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Rank and File finds us sorting through an exhaustive, comprehensive body of work or collection of pop-culture artifacts. This time, we sift through the slush pile of horror sequels and separate the terrible from the terrifying.
There’s perhaps nothing more pure than a stand-alone horror movie. Well, a good one. You know, something like They Live or The Craft. But, as is often the case in Hollywood and elsewhere, if it gets that cash, it’s gonna get a sequel. We’re all so enamored with The Babadook and It Follows these days, but where would we stand on the original films after four or six more entries in either franchise? Would we like the originals better? Worse? Would it be a Nightmare on Elm Street situation, the kind where we’d think of how revered that original film would be had they never made a sequel? We’ll never know.
But horror sequels sure are tempting, eh? Not just for studios, but audiences, too. No matter how blasphemous or unnecessary it might seem, we horrorhounds dutifully file into the theater to see if lightning can strike twice or, in one of those rare, rare instances, the sequel can actually surpass its predecessor. After all, there’s nothing that says Saw V has to be bad. It’s just that usually it is. But we keep going back, and as long as they keep making ‘em, we’ll keep going back. There’s something comforting about that.
In celebration of All Hallow’s Eve, we decided to revisit not just our favorite horror sequels, but also our least favorite. That meant watching every horror sequel. And that, of course, meant ranking every horror sequel. Our major criteria was that the film had to have had, at least in some form, an American theatrical release. We also shaved off some years by ignoring the Universal Monsters/Hammer Films and focusing solely on every horror sequel that followed 1976’s The Omen. Again, they must have had an American theatrical release.
Did we forget any? Let us know and we’ll write a sequel to this article. Don’t act like you wouldn’t read it.
141. Halloween: Resurrection (2002)
Yes, they brought back Halloween II director Rick Rosenthal. Yes, they reconstructed the original Myers house. Yes, they returned to Haddonfield, Illinois after the California detour in Halloween H20: 20 Years Later. But, they also totally dismissed the ballsy finale of its predecessor by working in an asinine Texas switch that not only turns Michael Myers into Mission: Impossible‘s Ethan Hunt but dresses down the entire character of Laurie Strode.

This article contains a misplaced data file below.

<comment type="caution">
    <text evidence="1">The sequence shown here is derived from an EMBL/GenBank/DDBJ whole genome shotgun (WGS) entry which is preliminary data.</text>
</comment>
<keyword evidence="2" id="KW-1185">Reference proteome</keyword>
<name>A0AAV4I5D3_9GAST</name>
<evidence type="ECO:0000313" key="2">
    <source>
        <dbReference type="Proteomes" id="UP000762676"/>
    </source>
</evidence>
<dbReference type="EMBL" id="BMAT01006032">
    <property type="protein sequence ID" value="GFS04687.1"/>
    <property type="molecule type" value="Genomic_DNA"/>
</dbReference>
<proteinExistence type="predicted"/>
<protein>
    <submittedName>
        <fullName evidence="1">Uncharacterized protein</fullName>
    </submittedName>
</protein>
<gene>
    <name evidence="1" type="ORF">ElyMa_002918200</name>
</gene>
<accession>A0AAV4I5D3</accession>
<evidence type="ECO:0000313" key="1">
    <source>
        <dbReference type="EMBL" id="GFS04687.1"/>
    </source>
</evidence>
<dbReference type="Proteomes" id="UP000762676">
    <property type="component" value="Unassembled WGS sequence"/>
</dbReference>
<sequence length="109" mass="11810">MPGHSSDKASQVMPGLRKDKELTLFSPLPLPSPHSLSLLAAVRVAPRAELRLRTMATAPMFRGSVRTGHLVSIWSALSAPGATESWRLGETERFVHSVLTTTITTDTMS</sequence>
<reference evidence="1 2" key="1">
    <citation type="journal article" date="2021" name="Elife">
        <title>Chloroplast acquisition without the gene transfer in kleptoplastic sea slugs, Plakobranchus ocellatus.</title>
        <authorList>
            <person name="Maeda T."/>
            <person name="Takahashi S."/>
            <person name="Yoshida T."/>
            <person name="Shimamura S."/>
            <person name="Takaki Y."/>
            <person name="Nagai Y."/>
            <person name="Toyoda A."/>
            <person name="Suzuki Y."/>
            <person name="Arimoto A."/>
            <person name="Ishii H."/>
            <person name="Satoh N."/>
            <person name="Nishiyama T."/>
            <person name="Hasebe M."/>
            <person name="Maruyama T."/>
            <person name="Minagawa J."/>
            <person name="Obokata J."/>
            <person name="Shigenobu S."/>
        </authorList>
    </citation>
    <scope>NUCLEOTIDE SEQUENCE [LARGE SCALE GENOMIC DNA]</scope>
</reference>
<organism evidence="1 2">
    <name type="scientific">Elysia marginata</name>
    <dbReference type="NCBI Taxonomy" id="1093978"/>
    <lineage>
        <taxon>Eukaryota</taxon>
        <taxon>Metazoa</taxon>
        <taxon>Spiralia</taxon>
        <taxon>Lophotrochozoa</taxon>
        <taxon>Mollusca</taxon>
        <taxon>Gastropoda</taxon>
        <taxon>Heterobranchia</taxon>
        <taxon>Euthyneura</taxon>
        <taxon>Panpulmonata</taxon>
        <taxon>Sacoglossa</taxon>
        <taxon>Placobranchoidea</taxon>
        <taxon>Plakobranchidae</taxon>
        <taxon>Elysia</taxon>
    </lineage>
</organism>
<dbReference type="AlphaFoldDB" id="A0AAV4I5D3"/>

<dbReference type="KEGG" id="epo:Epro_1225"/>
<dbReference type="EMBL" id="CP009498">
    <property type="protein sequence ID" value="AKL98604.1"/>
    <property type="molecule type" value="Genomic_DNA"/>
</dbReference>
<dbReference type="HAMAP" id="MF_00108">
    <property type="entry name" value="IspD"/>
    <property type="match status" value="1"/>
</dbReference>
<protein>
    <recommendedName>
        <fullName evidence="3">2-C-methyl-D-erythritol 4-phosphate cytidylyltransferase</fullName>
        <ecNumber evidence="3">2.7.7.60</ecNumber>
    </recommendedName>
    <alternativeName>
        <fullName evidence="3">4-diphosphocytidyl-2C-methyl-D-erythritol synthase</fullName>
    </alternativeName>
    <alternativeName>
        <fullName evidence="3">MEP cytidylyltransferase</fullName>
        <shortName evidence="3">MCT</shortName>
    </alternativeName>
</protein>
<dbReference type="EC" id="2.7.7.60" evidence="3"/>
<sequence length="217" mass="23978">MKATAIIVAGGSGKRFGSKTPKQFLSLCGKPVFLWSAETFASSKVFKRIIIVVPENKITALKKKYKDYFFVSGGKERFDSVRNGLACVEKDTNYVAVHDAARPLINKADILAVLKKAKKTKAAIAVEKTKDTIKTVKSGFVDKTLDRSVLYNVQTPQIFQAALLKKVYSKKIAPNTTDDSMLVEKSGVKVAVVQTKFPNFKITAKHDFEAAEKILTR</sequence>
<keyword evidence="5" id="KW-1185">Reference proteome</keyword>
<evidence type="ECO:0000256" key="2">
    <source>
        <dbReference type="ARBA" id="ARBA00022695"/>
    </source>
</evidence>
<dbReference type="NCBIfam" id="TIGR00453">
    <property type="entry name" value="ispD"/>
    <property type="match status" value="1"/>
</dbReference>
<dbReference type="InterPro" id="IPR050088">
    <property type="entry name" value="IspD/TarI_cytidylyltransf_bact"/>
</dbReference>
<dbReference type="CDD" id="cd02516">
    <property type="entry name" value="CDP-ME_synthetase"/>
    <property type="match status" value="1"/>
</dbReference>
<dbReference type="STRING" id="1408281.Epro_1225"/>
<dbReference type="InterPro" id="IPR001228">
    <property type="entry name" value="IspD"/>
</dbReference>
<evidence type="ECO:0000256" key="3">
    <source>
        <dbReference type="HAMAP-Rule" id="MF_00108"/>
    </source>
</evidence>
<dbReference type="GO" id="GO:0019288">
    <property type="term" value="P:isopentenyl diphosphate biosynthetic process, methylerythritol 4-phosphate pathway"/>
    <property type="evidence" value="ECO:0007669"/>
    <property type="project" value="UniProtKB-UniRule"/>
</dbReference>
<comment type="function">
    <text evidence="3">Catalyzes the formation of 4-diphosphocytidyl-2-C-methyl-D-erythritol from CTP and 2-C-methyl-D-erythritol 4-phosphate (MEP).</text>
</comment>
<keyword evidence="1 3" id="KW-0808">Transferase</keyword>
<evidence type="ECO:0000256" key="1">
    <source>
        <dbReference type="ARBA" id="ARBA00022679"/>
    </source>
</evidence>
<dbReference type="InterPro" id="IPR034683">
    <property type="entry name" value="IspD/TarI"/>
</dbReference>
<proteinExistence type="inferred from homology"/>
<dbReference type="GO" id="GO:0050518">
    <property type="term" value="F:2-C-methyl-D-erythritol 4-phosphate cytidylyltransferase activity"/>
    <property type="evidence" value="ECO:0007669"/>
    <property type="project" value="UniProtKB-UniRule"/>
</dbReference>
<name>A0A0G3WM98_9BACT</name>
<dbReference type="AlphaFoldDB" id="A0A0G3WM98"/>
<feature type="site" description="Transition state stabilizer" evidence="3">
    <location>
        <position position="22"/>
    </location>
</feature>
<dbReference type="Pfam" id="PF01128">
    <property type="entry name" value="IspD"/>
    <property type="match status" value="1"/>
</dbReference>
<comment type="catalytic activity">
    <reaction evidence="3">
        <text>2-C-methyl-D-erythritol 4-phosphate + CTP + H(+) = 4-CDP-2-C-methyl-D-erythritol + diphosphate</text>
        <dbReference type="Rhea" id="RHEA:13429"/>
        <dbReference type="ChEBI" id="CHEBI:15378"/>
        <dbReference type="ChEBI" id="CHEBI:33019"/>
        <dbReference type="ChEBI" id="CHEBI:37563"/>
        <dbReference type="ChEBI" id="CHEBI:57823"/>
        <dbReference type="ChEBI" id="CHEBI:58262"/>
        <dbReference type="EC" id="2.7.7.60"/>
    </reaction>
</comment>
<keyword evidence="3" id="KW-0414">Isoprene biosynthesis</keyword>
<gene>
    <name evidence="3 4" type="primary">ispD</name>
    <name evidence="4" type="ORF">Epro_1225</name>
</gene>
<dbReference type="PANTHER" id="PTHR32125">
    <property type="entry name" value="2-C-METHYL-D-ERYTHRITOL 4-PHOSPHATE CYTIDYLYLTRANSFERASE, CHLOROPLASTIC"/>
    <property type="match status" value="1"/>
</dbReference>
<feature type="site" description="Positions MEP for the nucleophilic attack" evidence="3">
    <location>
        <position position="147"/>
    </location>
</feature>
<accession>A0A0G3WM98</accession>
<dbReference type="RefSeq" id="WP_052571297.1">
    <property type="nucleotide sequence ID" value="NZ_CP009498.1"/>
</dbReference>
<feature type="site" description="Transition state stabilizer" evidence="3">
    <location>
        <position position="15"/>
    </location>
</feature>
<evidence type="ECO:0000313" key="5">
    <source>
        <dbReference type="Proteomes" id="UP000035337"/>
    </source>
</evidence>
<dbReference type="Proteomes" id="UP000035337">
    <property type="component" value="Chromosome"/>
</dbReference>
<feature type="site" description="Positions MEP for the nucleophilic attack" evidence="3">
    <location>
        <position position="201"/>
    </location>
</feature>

Everything Jamie Lee Curtis’ iconic heroine accomplished in H20 — conquering her fears, dominating evil, becoming one of the strongest female protagonists in horror — is all for nothing thanks to her perfunctory death in Resurrection. Her pathetic send-off is on the level of a cheap ’90s soap opera, and once the brother and sister embrace, you start to realize how far a sequel can go in this industry before it’s just absolutely unrecognizable.
Today, fans still want Resurrection officially wiped off the canon by the Akkads as they aren’t quick to forget this slimy move. Or, you know, the fact that they turned John Carpenter’s little-indie-horror-that-could into a reality television parody, complete with a lame subplot involving a Blade Runner fan, underwritten idiots, and a kung-fu loving Busta Rhymes who delivers the trailer-ready, achingly 2002 line: “Trick or treat, motherfucker.” Oy. –Michael Roffman
140. Basket Case 2 (1990)
Frank Henelotter’s sequel to his 1982 cult-classic, Basket Case, dialed back on the horror and turned up the silliness. The film finds Duane Bradley and Siamese brother Belial living in a community for other deformed individuals that comes under attack by the real monsters of the world: tabloid reporters. Basket Case features some wonderfully gooey and gory special effects, and it’s always great when the original creator comes back for a sequel, but the film lacks much of the New York sleaze of its predecessor. –Mike Vanderbilt